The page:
I agree with Richard on all of this. I don't know for a fact that SSS tapes being baked makes for
completely breathable air, but I betcha it's less toxic than walking down an urban street. The
problem is, they definitely smell a certain way and some people really don't like that odor. I
usually bake overnight, with the food dehydrator on top of the stove and the vent hood on, mainly
because my wife really doesn't like the odor and I don't find it especially pleasing. Ampex 456
smells worse than Scotch 226, to my nose, but that is 100% subjective.
Richard's last paragraph bears repeating and careful consideration. Only tape exhibiting SSS should
be baked. Baking is not a good "precaution" or "preventative measure." Not at all. It ruins older
-- Tom Fine
----- Original Message -----
From: "Richard L. Hess" <[log in to unmask]>
To: <[log in to unmask]>
Sent: Monday, February 20, 2012 2:15 PM
Subject: Re: [ARSCLIST] offgasing from baking tapes
> Hi, Katie,
> In a commercial environment with the inherent liability issues, I would use an outside-venting
> exhaust fan in the area I was doing tape baking--or perhaps a fume hood. I know that's energy
> inefficient in Wisconsin winters, so perhaps using outside makeup air or a heat-recovery
> ventilation system would be a good choice.
> I am more concerned about mold and the related toxins than I am about the tape outgassing, though
> I can definitely detect the latter when I'm doing baking. I generally bake in a separate generally
> unoccupied room, but don't pay particular attention to the exhaust issues.
> I bake moldy tapes in my garage in a separate dehydrator. I figure any mold that escapes there
> will probably find long-lost relatives <sigh>. I also wear a NIOSH-rated respirator when dealing
> with mold.
> One archive I've been corresponding with used a dust mask and I suggested if they were concerned
> enough either for health or perception reasons, they should switch to a respirator rather than
> just a dust mask.
> I am not a toxicologist nor doctor nor chemist, so take this as comments of a casual user.
> Please remember that not all tapes need baking and baking acetate tapes as well as certain other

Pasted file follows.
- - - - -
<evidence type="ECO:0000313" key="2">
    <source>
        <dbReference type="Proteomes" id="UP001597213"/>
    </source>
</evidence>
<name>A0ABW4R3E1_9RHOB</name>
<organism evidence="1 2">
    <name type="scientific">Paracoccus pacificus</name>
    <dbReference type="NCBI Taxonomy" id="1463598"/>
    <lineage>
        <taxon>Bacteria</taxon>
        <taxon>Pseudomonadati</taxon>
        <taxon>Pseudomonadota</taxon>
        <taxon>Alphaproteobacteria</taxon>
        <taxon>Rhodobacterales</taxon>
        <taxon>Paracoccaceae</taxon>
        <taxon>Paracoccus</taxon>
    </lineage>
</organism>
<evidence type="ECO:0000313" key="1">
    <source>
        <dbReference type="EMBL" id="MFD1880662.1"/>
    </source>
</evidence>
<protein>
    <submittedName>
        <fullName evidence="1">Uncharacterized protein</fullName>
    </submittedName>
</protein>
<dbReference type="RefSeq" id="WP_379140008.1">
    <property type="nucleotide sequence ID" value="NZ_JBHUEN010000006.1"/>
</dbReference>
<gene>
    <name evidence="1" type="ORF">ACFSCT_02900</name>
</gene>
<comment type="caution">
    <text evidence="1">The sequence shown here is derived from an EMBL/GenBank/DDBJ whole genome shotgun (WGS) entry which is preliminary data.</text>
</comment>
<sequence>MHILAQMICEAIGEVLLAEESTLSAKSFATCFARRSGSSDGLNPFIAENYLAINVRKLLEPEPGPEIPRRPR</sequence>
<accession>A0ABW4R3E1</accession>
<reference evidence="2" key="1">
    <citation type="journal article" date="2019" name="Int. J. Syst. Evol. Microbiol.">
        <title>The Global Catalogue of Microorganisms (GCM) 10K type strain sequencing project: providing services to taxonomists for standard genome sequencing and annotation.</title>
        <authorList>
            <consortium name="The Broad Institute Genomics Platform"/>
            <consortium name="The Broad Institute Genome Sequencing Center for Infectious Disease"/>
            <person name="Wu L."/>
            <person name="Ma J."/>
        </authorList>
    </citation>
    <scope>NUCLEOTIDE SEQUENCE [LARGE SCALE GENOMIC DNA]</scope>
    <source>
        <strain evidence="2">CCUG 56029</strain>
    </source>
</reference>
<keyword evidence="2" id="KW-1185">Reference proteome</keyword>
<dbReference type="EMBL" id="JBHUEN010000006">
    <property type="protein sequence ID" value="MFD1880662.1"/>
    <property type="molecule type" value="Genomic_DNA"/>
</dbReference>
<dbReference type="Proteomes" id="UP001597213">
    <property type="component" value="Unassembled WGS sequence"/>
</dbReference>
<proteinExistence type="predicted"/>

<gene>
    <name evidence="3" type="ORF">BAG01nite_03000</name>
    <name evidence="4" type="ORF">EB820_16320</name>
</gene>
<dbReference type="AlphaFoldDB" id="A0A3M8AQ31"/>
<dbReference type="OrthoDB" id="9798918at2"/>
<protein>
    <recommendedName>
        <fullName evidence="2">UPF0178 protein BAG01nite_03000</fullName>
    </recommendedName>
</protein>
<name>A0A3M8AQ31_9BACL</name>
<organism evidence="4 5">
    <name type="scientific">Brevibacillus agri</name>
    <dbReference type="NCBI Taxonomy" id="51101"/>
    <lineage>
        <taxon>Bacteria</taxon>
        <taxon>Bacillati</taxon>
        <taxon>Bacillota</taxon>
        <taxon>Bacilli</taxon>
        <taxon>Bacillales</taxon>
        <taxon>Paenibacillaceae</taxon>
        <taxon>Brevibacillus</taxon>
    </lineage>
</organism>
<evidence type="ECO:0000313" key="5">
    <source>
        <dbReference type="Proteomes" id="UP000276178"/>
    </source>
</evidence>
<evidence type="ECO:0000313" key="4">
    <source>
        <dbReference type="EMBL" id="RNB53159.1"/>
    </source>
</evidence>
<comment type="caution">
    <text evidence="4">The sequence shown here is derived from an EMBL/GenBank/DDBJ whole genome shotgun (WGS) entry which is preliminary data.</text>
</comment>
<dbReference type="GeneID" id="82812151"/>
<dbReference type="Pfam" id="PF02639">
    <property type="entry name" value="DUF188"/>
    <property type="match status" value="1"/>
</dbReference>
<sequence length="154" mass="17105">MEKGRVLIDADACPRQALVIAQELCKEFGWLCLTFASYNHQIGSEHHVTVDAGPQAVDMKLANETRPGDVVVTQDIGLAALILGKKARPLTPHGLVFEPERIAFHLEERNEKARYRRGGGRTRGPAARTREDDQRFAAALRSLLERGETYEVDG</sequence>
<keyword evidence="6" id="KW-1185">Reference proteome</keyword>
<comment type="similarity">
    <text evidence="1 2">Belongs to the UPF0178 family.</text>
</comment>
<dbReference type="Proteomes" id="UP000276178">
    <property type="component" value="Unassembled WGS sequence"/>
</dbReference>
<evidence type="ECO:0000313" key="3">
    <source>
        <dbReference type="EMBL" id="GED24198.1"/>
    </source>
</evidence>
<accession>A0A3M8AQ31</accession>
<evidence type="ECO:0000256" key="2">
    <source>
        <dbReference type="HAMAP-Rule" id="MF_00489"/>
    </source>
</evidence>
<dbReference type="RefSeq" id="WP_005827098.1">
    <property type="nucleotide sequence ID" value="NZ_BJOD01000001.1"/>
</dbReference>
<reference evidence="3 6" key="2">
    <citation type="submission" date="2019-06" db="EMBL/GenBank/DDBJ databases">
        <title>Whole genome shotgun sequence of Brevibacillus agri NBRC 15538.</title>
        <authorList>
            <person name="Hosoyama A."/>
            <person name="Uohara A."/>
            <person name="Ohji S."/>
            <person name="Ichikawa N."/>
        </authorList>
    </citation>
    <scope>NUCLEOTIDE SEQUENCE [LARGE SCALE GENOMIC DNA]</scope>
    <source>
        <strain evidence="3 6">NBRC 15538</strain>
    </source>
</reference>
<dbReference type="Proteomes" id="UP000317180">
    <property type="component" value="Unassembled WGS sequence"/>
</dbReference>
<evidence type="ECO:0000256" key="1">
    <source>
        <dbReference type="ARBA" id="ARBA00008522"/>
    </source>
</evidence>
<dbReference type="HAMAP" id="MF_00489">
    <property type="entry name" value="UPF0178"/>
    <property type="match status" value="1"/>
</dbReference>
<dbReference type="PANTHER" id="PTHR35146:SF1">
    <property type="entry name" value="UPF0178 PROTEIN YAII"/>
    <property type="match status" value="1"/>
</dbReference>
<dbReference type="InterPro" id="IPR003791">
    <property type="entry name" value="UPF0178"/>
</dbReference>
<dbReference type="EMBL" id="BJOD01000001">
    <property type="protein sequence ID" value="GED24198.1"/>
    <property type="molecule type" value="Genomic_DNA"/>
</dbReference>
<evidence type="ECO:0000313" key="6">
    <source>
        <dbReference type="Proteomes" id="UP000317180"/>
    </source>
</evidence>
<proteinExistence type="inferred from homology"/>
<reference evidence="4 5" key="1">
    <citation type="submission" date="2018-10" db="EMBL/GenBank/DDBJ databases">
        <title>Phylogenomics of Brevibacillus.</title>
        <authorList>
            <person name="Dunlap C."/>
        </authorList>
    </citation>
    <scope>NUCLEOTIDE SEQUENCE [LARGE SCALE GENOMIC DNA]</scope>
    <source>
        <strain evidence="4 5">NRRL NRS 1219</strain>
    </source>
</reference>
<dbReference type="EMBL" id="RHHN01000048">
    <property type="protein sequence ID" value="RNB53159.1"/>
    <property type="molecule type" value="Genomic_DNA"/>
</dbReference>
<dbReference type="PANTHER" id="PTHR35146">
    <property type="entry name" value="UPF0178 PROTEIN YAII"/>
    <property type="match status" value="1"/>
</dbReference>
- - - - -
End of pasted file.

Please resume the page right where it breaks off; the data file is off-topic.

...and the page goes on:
> tapes may do more damage than good.
> On 2012-02-20 1:48 PM, Katie Mullen wrote:
>> We're looking into the particulars of how we would go about setting up a
>> tape baking program in-house. One thing I have not seen addressed in the
>> informal discussions about baking or in the literature is whether people
>> are concerned about exposure to anything potentially harmful (or that would
>> be regulated under OSHA exposure limits) from off gassing during baking,
>> and following that, whether anyone uses controls (such as a fume hood) to
>> mitigate any potential exposures.
>> A chemist who is studying the degredation of video magnetic media recently
>> said in response to my query that among other likely products, "Degradation
>> products of magnetic tape include carbon dioxide, acetaldehyde, vinyl
>> benzoate, carbon monoxide, methane, and benzaldehyde. Many of these
>> compounds are considerably harmful if inhaled, so I would definitely make
>> an effort to move the baking to a well-ventilated area, or have it
>> separately ventilated." Beyond the general question posed above about
>> concern vs. controls, if anyone has actually measured exposure during
>> baking to the listed components, I would appreciate knowing more about your
>> Stories from your experiences baking, or particulars about how and where
>> you do your baking would be much appreciated!
>> Thank You,
>> Katie Mullen
>> Preservation Coordinator,
>> Wisconsin Historical Society
>> 816 State Street
>> Madison, WI 53706-1482
>> PH: 608-264-6489
>> [log in to unmask]
>> Collecting, Preserving and Sharing Stories Since 1846
> Richard L. Hess email: [log in to unmask]
> Aurora, Ontario, Canada (905) 713 6733 1-877-TAPE-FIX
> Quality tape transfers -- even from hard-to-play tapes.